Well, to paraphrase the great Paul Keens-Douglas, who tell me say so? The Gleaner (not me) got a letter from a lawyer. Instead of finding the nearest trash receptacle, most serious newspapers’ preferred place to file lawyers’ letters, it took the letter seriously.

Without going into the ins and outs of this complicated case let me just say I found the irony of the situation quite funny. In the wake of Robinson’s criticisms Azar’s lawyers issued the Gleaner with a defamation claim. According to Robinson the Gleaner rushed to publish an apology  without so much as pausing to find out if there was any merit to the claim:

Nobody asked Mr Jobson [Azar’s lawyer] to specify which of my words were defamatory and what defamatory meanings were alleged. Nobody asked to see the alleged invitation. Nobody reminded Mr Franz Jobson that an opinion (that Azar, a public official politically appointed to a government-owned company, “crashed the meeting”) honestly held, based on uncontested published material wasn’t actionable no matter how stubbornly the columnist stuck to the opinion in the face of competing assertions. It never occurred to The Gleaner that it wasn’t in any way demeaning to Azar to allege that he “crashed” a meeting that, as board member, he was absolutely entitled to “crash”.

In a rush, like Beenie Man, The Gleaner‘s editor offered Azar an “apology”. For what? For quoting him accurately? For making a fair and unassailable critique of the nonsense he spouted? The Gleaner‘s editor published an “apology” that asserted the newspaper was “satisfied” Azar was invited to the meeting. Well, whoop-de-doo! Again, so what?

How on earth had Gordon managed to get the Gleaner to carry this Jeremiad detailing their own fecklessness right under an editorial in which they were chiding the board member of a rival entity, RJR’s Milton Samuda, for abusing his powers? The answer came towards the end of the article.

The Gleaner‘s unnecessary apology damaged my own reputation as a senior counsel and one of Jamaica’s foremost horse-racing experts,” said Robinson who no doubt slapped the newspaper with a defamation claim of his own. And trust me there is nothing that frightens a Jamaican media entity more than the threat of a libel or defamation suit. Merely mention the word ‘libel’ and the editors will be reduced to shivering, quivering wrecks willing to toss freedom of speech out the window along with the baby and its bathwater.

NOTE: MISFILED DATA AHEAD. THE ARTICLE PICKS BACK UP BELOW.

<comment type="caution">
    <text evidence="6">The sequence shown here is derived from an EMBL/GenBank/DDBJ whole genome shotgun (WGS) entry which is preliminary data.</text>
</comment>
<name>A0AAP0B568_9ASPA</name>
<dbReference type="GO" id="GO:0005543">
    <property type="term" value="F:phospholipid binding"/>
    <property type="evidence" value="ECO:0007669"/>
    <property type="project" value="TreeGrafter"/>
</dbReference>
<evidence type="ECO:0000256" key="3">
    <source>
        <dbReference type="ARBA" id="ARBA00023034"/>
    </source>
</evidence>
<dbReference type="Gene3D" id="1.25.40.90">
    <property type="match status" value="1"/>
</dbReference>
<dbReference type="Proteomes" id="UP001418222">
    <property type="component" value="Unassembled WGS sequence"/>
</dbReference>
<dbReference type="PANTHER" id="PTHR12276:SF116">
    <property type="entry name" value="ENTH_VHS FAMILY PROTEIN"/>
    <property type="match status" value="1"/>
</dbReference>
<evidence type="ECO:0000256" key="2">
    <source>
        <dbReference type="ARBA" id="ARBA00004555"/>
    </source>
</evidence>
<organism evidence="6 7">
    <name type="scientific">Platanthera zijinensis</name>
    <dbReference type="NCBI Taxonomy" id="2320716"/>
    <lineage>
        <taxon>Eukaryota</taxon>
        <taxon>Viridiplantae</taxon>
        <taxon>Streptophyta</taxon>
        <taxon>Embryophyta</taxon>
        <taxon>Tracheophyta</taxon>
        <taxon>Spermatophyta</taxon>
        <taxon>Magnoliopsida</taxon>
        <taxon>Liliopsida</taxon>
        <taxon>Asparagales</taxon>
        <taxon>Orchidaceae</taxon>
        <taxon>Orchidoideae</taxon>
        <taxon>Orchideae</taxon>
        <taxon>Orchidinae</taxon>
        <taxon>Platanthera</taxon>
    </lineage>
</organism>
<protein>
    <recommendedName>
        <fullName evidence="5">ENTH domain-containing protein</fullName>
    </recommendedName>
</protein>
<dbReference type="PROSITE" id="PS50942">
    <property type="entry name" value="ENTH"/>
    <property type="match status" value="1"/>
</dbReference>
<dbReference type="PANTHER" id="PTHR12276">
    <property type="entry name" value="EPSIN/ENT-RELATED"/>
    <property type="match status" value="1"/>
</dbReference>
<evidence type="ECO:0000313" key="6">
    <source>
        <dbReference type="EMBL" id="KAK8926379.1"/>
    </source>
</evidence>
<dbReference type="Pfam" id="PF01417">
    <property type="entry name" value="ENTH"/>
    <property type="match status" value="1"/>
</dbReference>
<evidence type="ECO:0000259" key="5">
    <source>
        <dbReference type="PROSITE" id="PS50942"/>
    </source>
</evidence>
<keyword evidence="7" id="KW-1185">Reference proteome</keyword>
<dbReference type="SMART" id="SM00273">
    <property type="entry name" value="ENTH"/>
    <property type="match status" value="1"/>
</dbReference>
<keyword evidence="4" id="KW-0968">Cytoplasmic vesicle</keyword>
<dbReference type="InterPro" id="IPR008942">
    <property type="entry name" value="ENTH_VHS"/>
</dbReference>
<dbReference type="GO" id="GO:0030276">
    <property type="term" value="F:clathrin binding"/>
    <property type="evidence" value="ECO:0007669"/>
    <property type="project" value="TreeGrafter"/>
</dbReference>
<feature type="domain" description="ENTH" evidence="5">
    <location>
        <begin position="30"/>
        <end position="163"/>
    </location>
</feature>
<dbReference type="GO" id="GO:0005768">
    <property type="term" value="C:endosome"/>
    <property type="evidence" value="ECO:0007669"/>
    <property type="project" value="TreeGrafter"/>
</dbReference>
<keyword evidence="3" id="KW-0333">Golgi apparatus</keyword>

What can one do but laugh at this absurd state of affairs? The Gleaner takes to task the journalists who bowed to Samuda’s edict that they hand over their recordings but when it’s faced with a similar situation jumps with alacrity to offer an apology when none is required. Ay Sah! All I can do is shake my head at the farce that passes for journalism in this country and for the long-suffering, stellar journos who are stuck in this mess.

True or False? Verifying internet reportage

Report on my appearance on BBC World Have Your Say, the Shirley Sherrod case

Yesterday was a busy day and there was more than one reason i was glad  i had the good sense to turn back from Reggae Sumfest and return to Kingston the day before. The following tweet should give you some idea of the first good reason:
endzoftheearth Organisers need to do something abt the mud! Stones, grAvel, cardbord boxes, plywood – something #sumfestismudfest.
Being rained on all night long in a mud lake i can do without.

The other good reason was that i got a good night’s sleep and was able to compile the first report on Reggae Sumfest Dancehall Night by anyone anywhere by 9 am on Friday morning. And the reward for that came in the number of hits i got on this new blog platform I’ve been trying so hard to get people to visit.

Shirley Sherrod